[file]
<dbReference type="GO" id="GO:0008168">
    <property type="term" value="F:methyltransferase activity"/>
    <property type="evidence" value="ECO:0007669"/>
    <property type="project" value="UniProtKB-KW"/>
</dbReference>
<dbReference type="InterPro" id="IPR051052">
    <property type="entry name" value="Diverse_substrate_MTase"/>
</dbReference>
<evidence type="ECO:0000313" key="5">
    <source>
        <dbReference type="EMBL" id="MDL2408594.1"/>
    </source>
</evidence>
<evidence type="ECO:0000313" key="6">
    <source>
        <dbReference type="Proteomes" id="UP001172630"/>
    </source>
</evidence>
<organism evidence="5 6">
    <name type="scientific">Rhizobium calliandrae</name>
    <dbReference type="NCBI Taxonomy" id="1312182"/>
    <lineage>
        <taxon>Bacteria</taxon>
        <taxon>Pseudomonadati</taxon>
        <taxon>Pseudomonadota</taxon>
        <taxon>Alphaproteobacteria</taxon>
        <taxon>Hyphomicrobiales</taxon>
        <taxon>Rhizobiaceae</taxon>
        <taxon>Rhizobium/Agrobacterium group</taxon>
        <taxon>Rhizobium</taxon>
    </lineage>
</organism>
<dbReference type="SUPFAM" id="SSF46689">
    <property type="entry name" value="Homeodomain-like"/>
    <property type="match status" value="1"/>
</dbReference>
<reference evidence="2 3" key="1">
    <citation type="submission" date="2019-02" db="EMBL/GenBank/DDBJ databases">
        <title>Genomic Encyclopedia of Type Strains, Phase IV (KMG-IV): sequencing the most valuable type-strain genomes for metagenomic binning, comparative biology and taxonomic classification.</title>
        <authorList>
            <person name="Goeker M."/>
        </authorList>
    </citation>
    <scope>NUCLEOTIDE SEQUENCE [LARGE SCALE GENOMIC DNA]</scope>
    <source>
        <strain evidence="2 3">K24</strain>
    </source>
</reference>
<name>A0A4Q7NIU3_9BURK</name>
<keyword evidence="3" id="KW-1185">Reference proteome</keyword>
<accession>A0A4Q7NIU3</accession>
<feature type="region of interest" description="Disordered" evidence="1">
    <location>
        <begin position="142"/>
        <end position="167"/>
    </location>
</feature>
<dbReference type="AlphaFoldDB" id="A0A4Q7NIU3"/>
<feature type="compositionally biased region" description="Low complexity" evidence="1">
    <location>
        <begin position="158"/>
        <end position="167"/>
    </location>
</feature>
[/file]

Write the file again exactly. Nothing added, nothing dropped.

<dbReference type="GO" id="GO:0008168">
    <property type="term" value="F:methyltransferase activity"/>
    <property type="evidence" value="ECO:0007669"/>
    <property type="project" value="UniProtKB-KW"/>
</dbReference>
<dbReference type="InterPro" id="IPR051052">
    <property type="entry name" value="Diverse_substrate_MTase"/>
</dbReference>
<evidence type="ECO:0000313" key="5">
    <source>
        <dbReference type="EMBL" id="MDL2408594.1"/>
    </source>
</evidence>
<evidence type="ECO:0000313" key="6">
    <source>
        <dbReference type="Proteomes" id="UP001172630"/>
    </source>
</evidence>
<organism evidence="5 6">
    <name type="scientific">Rhizobium calliandrae</name>
    <dbReference type="NCBI Taxonomy" id="1312182"/>
    <lineage>
        <taxon>Bacteria</taxon>
        <taxon>Pseudomonadati</taxon>
        <taxon>Pseudomonadota</taxon>
        <taxon>Alphaproteobacteria</taxon>
        <taxon>Hyphomicrobiales</taxon>
        <taxon>Rhizobiaceae</taxon>
        <taxon>Rhizobium/Agrobacterium group</taxon>
        <taxon>Rhizobium</taxon>
    </lineage>
</organism>
<dbReference type="SUPFAM" id="SSF46689">
    <property type="entry name" value="Homeodomain-like"/>
    <property type="match status" value="1"/>
</dbReference>
<reference evidence="2 3" key="1">
    <citation type="submission" date="2019-02" db="EMBL/GenBank/DDBJ databases">
        <title>Genomic Encyclopedia of Type Strains, Phase IV (KMG-IV): sequencing the most valuable type-strain genomes for metagenomic binning, comparative biology and taxonomic classification.</title>
        <authorList>
            <person name="Goeker M."/>
        </authorList>
    </citation>
    <scope>NUCLEOTIDE SEQUENCE [LARGE SCALE GENOMIC DNA]</scope>
    <source>
        <strain evidence="2 3">K24</strain>
    </source>
</reference>
<name>A0A4Q7NIU3_9BURK</name>
<keyword evidence="3" id="KW-1185">Reference proteome</keyword>
<accession>A0A4Q7NIU3</accession>
<feature type="region of interest" description="Disordered" evidence="1">
    <location>
        <begin position="142"/>
        <end position="167"/>
    </location>
</feature>
<dbReference type="AlphaFoldDB" id="A0A4Q7NIU3"/>
<feature type="compositionally biased region" description="Low complexity" evidence="1">
    <location>
        <begin position="158"/>
        <end position="167"/>
    </location>
</feature>